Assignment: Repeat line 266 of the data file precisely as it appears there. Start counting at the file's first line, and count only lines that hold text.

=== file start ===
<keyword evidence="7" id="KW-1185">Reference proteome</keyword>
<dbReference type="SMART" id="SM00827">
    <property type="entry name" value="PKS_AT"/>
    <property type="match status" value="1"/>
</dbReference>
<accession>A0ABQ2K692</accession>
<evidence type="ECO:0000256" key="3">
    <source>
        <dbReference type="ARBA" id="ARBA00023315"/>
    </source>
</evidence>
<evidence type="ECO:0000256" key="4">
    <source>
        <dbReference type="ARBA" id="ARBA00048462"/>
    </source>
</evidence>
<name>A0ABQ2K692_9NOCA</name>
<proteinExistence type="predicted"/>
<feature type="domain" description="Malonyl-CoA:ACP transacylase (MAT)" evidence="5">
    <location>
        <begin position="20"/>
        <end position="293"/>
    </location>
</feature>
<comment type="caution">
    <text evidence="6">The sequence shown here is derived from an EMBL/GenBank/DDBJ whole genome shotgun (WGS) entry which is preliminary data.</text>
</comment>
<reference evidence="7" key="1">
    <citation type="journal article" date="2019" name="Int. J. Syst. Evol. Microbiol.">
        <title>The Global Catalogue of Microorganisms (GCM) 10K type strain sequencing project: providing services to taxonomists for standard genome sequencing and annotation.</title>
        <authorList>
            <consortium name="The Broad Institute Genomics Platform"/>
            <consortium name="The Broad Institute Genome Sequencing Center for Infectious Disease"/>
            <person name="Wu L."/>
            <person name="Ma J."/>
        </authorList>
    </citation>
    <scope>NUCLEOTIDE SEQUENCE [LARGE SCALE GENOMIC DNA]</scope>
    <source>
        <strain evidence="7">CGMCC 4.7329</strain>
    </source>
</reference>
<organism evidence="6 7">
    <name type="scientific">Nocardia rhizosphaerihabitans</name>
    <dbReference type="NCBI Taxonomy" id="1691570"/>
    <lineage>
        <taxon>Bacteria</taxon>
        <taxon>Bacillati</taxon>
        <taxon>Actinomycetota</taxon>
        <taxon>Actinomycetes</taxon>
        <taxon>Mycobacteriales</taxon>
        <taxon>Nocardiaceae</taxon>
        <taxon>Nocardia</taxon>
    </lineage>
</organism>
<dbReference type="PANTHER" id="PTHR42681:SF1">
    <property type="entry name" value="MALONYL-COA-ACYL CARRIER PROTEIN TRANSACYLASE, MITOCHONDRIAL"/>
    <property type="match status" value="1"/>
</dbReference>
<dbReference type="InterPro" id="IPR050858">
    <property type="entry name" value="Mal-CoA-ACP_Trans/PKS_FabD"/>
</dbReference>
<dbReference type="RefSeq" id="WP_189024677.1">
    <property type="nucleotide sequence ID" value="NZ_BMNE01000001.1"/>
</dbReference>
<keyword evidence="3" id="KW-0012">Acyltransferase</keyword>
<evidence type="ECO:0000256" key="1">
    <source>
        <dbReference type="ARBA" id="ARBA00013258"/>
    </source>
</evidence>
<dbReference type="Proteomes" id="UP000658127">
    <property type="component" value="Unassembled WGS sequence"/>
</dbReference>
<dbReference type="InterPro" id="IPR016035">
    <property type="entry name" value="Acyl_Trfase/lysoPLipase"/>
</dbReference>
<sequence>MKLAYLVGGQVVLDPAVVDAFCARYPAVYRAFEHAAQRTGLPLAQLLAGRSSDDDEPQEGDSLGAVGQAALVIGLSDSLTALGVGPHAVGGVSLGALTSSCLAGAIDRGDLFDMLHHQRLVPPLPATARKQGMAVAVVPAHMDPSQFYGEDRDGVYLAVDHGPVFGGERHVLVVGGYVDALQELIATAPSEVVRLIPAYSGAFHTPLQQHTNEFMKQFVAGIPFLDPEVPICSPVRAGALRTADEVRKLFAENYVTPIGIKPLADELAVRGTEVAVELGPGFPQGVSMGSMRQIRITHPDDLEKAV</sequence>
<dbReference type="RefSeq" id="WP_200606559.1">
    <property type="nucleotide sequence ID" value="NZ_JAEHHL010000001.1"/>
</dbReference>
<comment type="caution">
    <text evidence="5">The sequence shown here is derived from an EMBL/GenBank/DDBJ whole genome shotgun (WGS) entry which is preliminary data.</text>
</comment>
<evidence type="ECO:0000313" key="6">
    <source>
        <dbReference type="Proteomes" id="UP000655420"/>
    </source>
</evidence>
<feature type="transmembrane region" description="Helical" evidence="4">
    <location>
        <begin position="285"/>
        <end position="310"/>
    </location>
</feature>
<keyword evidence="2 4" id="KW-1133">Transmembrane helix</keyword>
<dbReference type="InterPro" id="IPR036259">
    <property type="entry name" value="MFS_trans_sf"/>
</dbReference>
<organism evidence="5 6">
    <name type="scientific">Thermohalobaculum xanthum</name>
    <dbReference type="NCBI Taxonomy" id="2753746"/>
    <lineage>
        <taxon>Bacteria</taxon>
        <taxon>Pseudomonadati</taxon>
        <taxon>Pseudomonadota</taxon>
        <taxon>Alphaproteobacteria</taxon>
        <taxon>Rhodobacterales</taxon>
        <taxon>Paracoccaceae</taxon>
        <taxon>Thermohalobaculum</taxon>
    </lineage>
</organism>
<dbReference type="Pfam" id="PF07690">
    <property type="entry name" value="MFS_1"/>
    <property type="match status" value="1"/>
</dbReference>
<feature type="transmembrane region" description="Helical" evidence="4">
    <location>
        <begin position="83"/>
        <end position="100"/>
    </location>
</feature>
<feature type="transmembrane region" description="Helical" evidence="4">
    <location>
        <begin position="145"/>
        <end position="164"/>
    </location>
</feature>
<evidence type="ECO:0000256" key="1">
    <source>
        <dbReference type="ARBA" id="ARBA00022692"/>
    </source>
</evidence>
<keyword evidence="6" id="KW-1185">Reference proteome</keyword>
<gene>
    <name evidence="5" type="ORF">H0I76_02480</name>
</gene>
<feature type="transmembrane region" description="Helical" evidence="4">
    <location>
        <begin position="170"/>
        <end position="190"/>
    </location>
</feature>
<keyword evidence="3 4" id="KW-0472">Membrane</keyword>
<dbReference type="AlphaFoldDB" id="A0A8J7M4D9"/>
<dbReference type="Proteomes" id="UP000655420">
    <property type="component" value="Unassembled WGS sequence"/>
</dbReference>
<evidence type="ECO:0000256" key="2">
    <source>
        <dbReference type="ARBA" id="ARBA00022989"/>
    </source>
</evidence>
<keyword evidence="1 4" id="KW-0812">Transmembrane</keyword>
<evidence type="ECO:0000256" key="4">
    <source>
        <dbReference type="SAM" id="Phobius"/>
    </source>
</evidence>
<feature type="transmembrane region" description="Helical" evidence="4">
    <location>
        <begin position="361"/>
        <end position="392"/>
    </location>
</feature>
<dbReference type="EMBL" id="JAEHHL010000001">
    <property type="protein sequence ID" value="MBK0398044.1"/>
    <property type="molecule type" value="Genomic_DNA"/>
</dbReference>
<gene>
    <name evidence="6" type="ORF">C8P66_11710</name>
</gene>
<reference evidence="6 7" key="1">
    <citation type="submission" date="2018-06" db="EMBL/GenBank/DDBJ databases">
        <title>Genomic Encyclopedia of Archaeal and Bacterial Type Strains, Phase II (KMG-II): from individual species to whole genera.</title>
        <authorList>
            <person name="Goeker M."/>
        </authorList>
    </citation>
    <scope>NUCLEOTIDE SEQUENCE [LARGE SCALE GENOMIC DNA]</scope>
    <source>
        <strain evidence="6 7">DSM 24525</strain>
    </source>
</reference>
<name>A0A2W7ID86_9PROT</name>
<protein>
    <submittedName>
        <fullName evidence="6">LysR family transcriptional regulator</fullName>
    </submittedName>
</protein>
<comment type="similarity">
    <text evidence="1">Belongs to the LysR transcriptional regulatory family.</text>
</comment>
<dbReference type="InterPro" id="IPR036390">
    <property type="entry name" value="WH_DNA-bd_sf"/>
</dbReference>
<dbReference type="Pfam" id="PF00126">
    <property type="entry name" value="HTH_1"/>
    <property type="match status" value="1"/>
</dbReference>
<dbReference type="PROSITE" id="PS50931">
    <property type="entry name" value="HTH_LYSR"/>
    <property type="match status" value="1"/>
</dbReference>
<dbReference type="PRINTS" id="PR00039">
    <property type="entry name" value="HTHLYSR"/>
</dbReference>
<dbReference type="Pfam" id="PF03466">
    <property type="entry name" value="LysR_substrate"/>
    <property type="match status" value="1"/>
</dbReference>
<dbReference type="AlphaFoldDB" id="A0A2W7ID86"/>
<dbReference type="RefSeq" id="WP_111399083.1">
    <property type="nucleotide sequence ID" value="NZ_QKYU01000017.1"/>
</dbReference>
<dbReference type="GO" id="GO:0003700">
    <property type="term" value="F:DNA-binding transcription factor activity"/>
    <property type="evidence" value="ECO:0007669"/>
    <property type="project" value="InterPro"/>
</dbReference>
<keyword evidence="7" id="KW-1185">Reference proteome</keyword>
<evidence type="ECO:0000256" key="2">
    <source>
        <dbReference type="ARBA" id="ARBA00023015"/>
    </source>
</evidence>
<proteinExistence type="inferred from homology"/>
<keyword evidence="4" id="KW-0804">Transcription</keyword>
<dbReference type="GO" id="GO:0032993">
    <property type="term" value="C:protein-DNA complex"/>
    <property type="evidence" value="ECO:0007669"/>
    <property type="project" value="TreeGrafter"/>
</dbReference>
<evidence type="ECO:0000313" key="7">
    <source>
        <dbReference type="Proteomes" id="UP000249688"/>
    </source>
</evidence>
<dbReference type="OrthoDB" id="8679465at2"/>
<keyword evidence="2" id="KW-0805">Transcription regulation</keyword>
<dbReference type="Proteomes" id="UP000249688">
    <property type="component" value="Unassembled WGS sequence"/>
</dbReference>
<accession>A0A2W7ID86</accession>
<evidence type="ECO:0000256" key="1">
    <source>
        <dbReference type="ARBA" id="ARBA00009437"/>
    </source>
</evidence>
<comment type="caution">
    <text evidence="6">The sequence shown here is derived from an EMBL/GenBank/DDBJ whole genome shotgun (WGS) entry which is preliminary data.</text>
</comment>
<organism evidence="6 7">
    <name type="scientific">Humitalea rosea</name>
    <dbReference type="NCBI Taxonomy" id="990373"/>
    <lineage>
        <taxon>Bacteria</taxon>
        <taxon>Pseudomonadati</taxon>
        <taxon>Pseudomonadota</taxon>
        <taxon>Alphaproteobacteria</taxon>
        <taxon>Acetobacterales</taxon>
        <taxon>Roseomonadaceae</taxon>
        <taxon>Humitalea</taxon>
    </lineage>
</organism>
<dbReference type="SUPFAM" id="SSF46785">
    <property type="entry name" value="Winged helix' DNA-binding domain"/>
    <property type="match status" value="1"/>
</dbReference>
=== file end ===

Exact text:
<dbReference type="SUPFAM" id="SSF46785">